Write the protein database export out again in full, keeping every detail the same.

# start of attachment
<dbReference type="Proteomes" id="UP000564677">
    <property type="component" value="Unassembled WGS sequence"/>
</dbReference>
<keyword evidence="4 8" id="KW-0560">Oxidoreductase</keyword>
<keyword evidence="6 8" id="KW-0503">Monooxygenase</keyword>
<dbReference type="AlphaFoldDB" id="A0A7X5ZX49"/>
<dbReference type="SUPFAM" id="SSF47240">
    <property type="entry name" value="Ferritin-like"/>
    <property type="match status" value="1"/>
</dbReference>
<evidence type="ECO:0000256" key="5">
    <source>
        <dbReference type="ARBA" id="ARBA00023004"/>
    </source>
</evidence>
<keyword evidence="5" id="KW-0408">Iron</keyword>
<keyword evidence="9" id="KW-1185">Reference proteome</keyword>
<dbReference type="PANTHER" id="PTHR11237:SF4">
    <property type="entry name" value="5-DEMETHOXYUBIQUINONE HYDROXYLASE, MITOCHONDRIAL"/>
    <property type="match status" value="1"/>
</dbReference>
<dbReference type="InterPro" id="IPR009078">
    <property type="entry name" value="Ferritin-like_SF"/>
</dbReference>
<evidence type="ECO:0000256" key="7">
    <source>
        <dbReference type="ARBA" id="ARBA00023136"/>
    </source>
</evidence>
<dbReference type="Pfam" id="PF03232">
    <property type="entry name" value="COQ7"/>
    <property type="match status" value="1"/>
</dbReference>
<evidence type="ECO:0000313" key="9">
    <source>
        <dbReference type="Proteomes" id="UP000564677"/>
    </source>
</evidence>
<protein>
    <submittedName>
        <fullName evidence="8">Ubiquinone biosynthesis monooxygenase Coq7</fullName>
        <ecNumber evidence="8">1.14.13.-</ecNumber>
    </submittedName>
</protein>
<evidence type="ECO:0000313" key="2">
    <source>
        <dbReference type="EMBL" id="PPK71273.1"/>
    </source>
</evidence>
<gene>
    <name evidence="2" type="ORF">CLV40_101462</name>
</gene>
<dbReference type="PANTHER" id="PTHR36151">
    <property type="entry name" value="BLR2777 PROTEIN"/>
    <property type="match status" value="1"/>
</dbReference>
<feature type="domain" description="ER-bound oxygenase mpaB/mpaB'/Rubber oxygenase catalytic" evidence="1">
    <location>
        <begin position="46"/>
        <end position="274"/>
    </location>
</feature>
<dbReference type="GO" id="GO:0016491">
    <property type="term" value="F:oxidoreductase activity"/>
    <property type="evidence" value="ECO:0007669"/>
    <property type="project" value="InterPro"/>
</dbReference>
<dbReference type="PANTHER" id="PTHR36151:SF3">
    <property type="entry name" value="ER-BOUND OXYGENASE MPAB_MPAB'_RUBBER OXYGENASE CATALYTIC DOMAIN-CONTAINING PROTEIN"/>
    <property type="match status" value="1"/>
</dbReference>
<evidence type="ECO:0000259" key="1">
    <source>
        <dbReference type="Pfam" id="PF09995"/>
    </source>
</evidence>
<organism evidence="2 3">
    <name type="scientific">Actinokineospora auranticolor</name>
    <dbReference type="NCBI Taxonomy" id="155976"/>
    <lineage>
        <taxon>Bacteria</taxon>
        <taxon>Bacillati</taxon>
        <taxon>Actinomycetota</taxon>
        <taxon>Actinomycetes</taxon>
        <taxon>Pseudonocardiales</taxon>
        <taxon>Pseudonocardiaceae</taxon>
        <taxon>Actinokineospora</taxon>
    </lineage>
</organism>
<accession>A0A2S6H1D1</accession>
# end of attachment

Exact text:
<dbReference type="Proteomes" id="UP000564677">
    <property type="component" value="Unassembled WGS sequence"/>
</dbReference>
<keyword evidence="4 8" id="KW-0560">Oxidoreductase</keyword>
<keyword evidence="6 8" id="KW-0503">Monooxygenase</keyword>
<dbReference type="AlphaFoldDB" id="A0A7X5ZX49"/>
<dbReference type="SUPFAM" id="SSF47240">
    <property type="entry name" value="Ferritin-like"/>
    <property type="match status" value="1"/>
</dbReference>
<evidence type="ECO:0000256" key="5">
    <source>
        <dbReference type="ARBA" id="ARBA00023004"/>
    </source>
</evidence>
<keyword evidence="5" id="KW-0408">Iron</keyword>
<keyword evidence="9" id="KW-1185">Reference proteome</keyword>
<dbReference type="PANTHER" id="PTHR11237:SF4">
    <property type="entry name" value="5-DEMETHOXYUBIQUINONE HYDROXYLASE, MITOCHONDRIAL"/>
    <property type="match status" value="1"/>
</dbReference>
<dbReference type="InterPro" id="IPR009078">
    <property type="entry name" value="Ferritin-like_SF"/>
</dbReference>
<evidence type="ECO:0000256" key="7">
    <source>
        <dbReference type="ARBA" id="ARBA00023136"/>
    </source>
</evidence>
<dbReference type="Pfam" id="PF03232">
    <property type="entry name" value="COQ7"/>
    <property type="match status" value="1"/>
</dbReference>
<evidence type="ECO:0000313" key="9">
    <source>
        <dbReference type="Proteomes" id="UP000564677"/>
    </source>
</evidence>
<protein>
    <submittedName>
        <fullName evidence="8">Ubiquinone biosynthesis monooxygenase Coq7</fullName>
        <ecNumber evidence="8">1.14.13.-</ecNumber>
    </submittedName>
</protein>
<evidence type="ECO:0000313" key="2">
    <source>
        <dbReference type="EMBL" id="PPK71273.1"/>
    </source>
</evidence>
<gene>
    <name evidence="2" type="ORF">CLV40_101462</name>
</gene>
<dbReference type="PANTHER" id="PTHR36151">
    <property type="entry name" value="BLR2777 PROTEIN"/>
    <property type="match status" value="1"/>
</dbReference>
<feature type="domain" description="ER-bound oxygenase mpaB/mpaB'/Rubber oxygenase catalytic" evidence="1">
    <location>
        <begin position="46"/>
        <end position="274"/>
    </location>
</feature>
<dbReference type="GO" id="GO:0016491">
    <property type="term" value="F:oxidoreductase activity"/>
    <property type="evidence" value="ECO:0007669"/>
    <property type="project" value="InterPro"/>
</dbReference>
<dbReference type="PANTHER" id="PTHR36151:SF3">
    <property type="entry name" value="ER-BOUND OXYGENASE MPAB_MPAB'_RUBBER OXYGENASE CATALYTIC DOMAIN-CONTAINING PROTEIN"/>
    <property type="match status" value="1"/>
</dbReference>
<evidence type="ECO:0000259" key="1">
    <source>
        <dbReference type="Pfam" id="PF09995"/>
    </source>
</evidence>
<organism evidence="2 3">
    <name type="scientific">Actinokineospora auranticolor</name>
    <dbReference type="NCBI Taxonomy" id="155976"/>
    <lineage>
        <taxon>Bacteria</taxon>
        <taxon>Bacillati</taxon>
        <taxon>Actinomycetota</taxon>
        <taxon>Actinomycetes</taxon>
        <taxon>Pseudonocardiales</taxon>
        <taxon>Pseudonocardiaceae</taxon>
        <taxon>Actinokineospora</taxon>
    </lineage>
</organism>
<accession>A0A2S6H1D1</accession>